Sorry, past me -- you were wrong. What I should have been saying was, "People! Write more! (Even if it's really bad!)"
Because, yes, I still think the word sensitized needs to be left to lie fallow for a decade. Where it can maybe cavort with its friend, lave. I still sometimes want to ban thesauruses. I still feel like maybe those weeping cocks should see a doctor, or perhaps a therapist.
But these days, I also think we're lucky to have those stories. I probably won't be reading them, but I'm happy they exist, for three reasons.
Writing is good. People are writing! For fun! Good news! Seriously, if I had spent more time writing down the hideously painful Mary Sue fan fiction I dreamed up when I was a wee teen, I might have spent less time on, you know, drugs and sucking the cocks of random strangers without protection. I'm always happy to see someone making better choices than I made.
Maybe you're now saying, "Okay, fine, but do they have to post those Mary Sue stories where I can see them?" If so, you're being a dick. Cut it out. The Archive of Our Own is not the Archive of Just What You Want to Read. It's the Archive of Fanworks. Is it a fanwork? Then it belongs there! And if you're incapable of scrolling past something, it's not that the Mary Sue writers are in the wrong place, it's that you are. (Also, I'm sorry, but I don't know where would be the right place for you. Everywhere is going to have stuff you don't like, because tastes are individual and all that. Maybe the internet just isn't for you.)
Crap is important. Sturgeon's law is right, but it misses the point. Ninety percent of everything has to be shit. That's how you get the 10% that's good.
Your favorite writers, fan fiction, published fiction, published fan fiction, whatever -- they didn't start out writing that way. There was a time when they wrote unspeakably awful crap. Writing unspeakably awful crap is how you learn to write only moderately awful crap, and then eventually maybe decent stuff, and then, if you're lucky, actually good things. There are not two classes of people, those who are good writers and those who are bad writers, so that all you have to do to have only great stuff is scare away all the bad writers. There are people who used to write bad stuff, and there are people who are currently writing bad stuff, and there's a lot of crossover between the two. Some of the second category will one day be the first category. (Also, tomorrow some of the first category will move back to the second. No one hits it out of ballpark every time.) If you want to read new good stuff tomorrow, encourage the people writing bad stuff today. (And also maybe help them get betas. Betas are great.)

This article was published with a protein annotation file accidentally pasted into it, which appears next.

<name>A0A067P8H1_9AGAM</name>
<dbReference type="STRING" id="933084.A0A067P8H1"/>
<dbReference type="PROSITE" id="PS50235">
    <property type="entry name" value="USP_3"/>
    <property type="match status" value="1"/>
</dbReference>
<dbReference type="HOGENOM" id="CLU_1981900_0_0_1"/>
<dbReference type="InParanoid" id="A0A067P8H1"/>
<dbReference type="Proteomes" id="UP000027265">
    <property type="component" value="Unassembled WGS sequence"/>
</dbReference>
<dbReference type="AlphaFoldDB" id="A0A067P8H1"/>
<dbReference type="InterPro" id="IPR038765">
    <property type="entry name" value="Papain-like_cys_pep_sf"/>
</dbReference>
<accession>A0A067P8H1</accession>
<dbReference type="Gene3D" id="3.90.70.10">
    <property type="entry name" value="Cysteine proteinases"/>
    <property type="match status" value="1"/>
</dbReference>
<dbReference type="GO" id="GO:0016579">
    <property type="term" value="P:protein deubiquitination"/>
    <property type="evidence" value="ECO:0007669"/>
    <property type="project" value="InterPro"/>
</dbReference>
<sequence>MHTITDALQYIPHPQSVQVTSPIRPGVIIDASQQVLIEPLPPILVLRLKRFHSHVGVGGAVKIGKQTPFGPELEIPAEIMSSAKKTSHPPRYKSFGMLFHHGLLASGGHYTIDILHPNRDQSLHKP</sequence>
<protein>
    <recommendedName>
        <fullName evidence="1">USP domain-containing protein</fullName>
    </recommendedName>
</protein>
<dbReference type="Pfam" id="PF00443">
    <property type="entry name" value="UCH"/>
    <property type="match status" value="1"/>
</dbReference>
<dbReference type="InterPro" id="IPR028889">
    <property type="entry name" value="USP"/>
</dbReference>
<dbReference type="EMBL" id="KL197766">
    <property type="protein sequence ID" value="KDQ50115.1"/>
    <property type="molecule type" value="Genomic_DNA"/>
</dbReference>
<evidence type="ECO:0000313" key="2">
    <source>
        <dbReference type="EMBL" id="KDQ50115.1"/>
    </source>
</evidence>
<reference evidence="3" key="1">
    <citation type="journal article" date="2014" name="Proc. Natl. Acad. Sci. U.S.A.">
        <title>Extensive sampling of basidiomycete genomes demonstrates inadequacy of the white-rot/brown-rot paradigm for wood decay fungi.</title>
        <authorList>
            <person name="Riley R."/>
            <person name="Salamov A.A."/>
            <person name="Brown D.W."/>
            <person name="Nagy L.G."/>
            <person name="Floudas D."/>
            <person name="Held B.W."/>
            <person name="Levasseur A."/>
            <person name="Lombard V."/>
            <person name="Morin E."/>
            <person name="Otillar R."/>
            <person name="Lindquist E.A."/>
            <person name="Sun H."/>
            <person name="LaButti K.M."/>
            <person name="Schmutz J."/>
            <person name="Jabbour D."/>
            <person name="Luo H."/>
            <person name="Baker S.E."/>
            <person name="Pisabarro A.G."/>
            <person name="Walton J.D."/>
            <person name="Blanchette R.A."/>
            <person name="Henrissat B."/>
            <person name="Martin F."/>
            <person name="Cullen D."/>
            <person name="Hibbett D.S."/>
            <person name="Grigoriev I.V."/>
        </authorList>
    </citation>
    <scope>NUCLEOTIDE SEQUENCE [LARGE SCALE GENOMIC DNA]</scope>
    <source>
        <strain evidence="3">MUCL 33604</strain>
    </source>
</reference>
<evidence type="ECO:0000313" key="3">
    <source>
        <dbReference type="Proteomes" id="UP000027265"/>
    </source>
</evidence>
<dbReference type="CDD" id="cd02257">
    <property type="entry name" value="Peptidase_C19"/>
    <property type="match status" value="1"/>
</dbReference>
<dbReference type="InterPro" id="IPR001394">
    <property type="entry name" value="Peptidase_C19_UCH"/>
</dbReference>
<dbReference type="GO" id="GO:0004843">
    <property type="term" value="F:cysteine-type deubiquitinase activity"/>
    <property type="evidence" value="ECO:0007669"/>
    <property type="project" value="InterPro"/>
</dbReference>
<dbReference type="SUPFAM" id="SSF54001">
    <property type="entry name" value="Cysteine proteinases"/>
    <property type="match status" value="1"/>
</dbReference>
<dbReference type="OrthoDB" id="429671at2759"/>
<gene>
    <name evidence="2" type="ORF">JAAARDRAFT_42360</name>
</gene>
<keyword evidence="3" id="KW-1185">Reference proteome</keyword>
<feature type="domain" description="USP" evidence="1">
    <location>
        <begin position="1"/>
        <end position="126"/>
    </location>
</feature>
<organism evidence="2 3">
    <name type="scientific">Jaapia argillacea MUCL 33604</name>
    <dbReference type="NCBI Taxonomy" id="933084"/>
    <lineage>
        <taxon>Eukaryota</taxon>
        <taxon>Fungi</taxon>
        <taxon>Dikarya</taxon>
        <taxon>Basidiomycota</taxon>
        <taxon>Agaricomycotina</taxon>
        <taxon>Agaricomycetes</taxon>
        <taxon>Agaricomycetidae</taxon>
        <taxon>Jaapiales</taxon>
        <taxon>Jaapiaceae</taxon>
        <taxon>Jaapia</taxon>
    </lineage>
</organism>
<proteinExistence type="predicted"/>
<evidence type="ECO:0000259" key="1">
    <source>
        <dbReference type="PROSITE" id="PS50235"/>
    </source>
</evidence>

And, no, those people don't have to hide their work away until it gets better. They can share it with anyone who wants to read it. If they want to post it, they should. Wanting to is reason enough. (Although if you want another reason -- posting is how community happens. Which is how things like betas happen. People who share their work get better faster.)
Crap is a sign of life. New bad stories are a sign that this genre -- fan fiction, the genre I adore the most - is alive and well. Bad stories mean new people are trying to write in it, and people are trying to do new things with it, and maybe new people are joining the audience, too. When only the best and most popular are writing in a genre, it's on its deathbed. (See: Westerns and Louis L'Amour.) I want this genre to be here forever, because I want to read it forever. So I'm happy that teenagers are posting Mary Sue stories to the Archive of Our Own.
Does that mean you have to be happy? Nope. I can't make you do anything. (I can think you're wrong, but hey, being wrong on the internet is a time-honored tradition among our people.) But when you start making fun of a writer and bullying her in the comments of her story, simply because she's writing something you think is bad and embarrassing, well, that's when I say: shut the fuck up or get the fuck out. Because she's not a problem. She's just doing what we're all doing -- having fun, playing with words, throwing something out there on the internet to see if other people like it.
But you. You're trying to stop someone from having fun. You're trying to shame people into not writing anymore. And that, folks -- that is the definition of shitty behavior. (Mary Sue fantasies, on the other hand, are just the definition of human behavior.) It's bad for people, it's bad for the future, and it's bad for the genre. So you're a problem.
Please go away, problems, and let all of us write out our ids out in peace.
(And, yes, this was triggered by one specific story and some of the responses it's getting on the AO3. But it applies to all of them, all the fan fiction we don't like out there. Okay, I'm done.)
Also posted at Dreamwidth, where there are comments.